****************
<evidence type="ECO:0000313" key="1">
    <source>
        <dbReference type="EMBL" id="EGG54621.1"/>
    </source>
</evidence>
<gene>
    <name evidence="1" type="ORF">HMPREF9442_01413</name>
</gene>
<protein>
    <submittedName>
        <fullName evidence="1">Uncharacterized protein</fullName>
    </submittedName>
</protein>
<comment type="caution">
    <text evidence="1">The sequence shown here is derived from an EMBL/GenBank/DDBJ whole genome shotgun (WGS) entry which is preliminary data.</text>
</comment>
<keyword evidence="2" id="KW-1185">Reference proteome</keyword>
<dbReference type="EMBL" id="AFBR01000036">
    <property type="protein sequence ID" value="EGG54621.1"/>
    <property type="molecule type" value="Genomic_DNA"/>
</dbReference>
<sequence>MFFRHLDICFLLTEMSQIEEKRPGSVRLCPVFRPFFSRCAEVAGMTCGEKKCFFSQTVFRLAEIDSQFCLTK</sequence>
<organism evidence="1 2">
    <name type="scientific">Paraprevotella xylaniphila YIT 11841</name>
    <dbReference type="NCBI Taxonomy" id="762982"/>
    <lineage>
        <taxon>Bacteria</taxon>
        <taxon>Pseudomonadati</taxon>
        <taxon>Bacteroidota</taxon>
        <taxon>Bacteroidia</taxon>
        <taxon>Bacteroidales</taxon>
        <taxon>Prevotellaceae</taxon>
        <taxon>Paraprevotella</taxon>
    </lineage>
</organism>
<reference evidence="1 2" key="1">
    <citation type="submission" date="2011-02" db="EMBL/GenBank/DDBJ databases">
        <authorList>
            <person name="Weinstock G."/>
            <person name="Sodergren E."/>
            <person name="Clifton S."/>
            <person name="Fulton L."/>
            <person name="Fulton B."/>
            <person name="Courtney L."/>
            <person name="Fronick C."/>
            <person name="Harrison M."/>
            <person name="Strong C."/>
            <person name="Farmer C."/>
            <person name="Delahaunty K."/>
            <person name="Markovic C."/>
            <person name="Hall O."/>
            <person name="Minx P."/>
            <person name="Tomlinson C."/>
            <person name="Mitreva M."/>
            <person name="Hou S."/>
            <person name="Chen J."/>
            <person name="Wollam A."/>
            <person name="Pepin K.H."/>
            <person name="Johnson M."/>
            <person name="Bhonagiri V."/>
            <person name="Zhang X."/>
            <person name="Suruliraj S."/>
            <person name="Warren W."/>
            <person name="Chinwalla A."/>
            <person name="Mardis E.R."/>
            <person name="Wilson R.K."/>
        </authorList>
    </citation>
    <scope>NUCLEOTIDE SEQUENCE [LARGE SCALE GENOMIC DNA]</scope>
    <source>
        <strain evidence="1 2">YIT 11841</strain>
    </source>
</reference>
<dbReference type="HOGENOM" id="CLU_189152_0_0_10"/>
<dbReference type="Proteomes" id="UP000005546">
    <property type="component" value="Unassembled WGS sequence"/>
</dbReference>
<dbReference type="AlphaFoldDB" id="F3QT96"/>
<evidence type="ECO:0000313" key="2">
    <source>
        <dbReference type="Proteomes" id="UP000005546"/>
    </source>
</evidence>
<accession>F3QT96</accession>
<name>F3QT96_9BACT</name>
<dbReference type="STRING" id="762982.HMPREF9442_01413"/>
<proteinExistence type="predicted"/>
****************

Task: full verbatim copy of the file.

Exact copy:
<evidence type="ECO:0000313" key="1">
    <source>
        <dbReference type="EMBL" id="EGG54621.1"/>
    </source>
</evidence>
<gene>
    <name evidence="1" type="ORF">HMPREF9442_01413</name>
</gene>
<protein>
    <submittedName>
        <fullName evidence="1">Uncharacterized protein</fullName>
    </submittedName>
</protein>
<comment type="caution">
    <text evidence="1">The sequence shown here is derived from an EMBL/GenBank/DDBJ whole genome shotgun (WGS) entry which is preliminary data.</text>
</comment>
<keyword evidence="2" id="KW-1185">Reference proteome</keyword>
<dbReference type="EMBL" id="AFBR01000036">
    <property type="protein sequence ID" value="EGG54621.1"/>
    <property type="molecule type" value="Genomic_DNA"/>
</dbReference>
<sequence>MFFRHLDICFLLTEMSQIEEKRPGSVRLCPVFRPFFSRCAEVAGMTCGEKKCFFSQTVFRLAEIDSQFCLTK</sequence>
<organism evidence="1 2">
    <name type="scientific">Paraprevotella xylaniphila YIT 11841</name>
    <dbReference type="NCBI Taxonomy" id="762982"/>
    <lineage>
        <taxon>Bacteria</taxon>
        <taxon>Pseudomonadati</taxon>
        <taxon>Bacteroidota</taxon>
        <taxon>Bacteroidia</taxon>
        <taxon>Bacteroidales</taxon>
        <taxon>Prevotellaceae</taxon>
        <taxon>Paraprevotella</taxon>
    </lineage>
</organism>
<reference evidence="1 2" key="1">
    <citation type="submission" date="2011-02" db="EMBL/GenBank/DDBJ databases">
        <authorList>
            <person name="Weinstock G."/>
            <person name="Sodergren E."/>
            <person name="Clifton S."/>
            <person name="Fulton L."/>
            <person name="Fulton B."/>
            <person name="Courtney L."/>
            <person name="Fronick C."/>
            <person name="Harrison M."/>
            <person name="Strong C."/>
            <person name="Farmer C."/>
            <person name="Delahaunty K."/>
            <person name="Markovic C."/>
            <person name="Hall O."/>
            <person name="Minx P."/>
            <person name="Tomlinson C."/>
            <person name="Mitreva M."/>
            <person name="Hou S."/>
            <person name="Chen J."/>
            <person name="Wollam A."/>
            <person name="Pepin K.H."/>
            <person name="Johnson M."/>
            <person name="Bhonagiri V."/>
            <person name="Zhang X."/>
            <person name="Suruliraj S."/>
            <person name="Warren W."/>
            <person name="Chinwalla A."/>
            <person name="Mardis E.R."/>
            <person name="Wilson R.K."/>
        </authorList>
    </citation>
    <scope>NUCLEOTIDE SEQUENCE [LARGE SCALE GENOMIC DNA]</scope>
    <source>
        <strain evidence="1 2">YIT 11841</strain>
    </source>
</reference>
<dbReference type="HOGENOM" id="CLU_189152_0_0_10"/>
<dbReference type="Proteomes" id="UP000005546">
    <property type="component" value="Unassembled WGS sequence"/>
</dbReference>
<dbReference type="AlphaFoldDB" id="F3QT96"/>
<evidence type="ECO:0000313" key="2">
    <source>
        <dbReference type="Proteomes" id="UP000005546"/>
    </source>
</evidence>
<accession>F3QT96</accession>
<name>F3QT96_9BACT</name>
<dbReference type="STRING" id="762982.HMPREF9442_01413"/>
<proteinExistence type="predicted"/>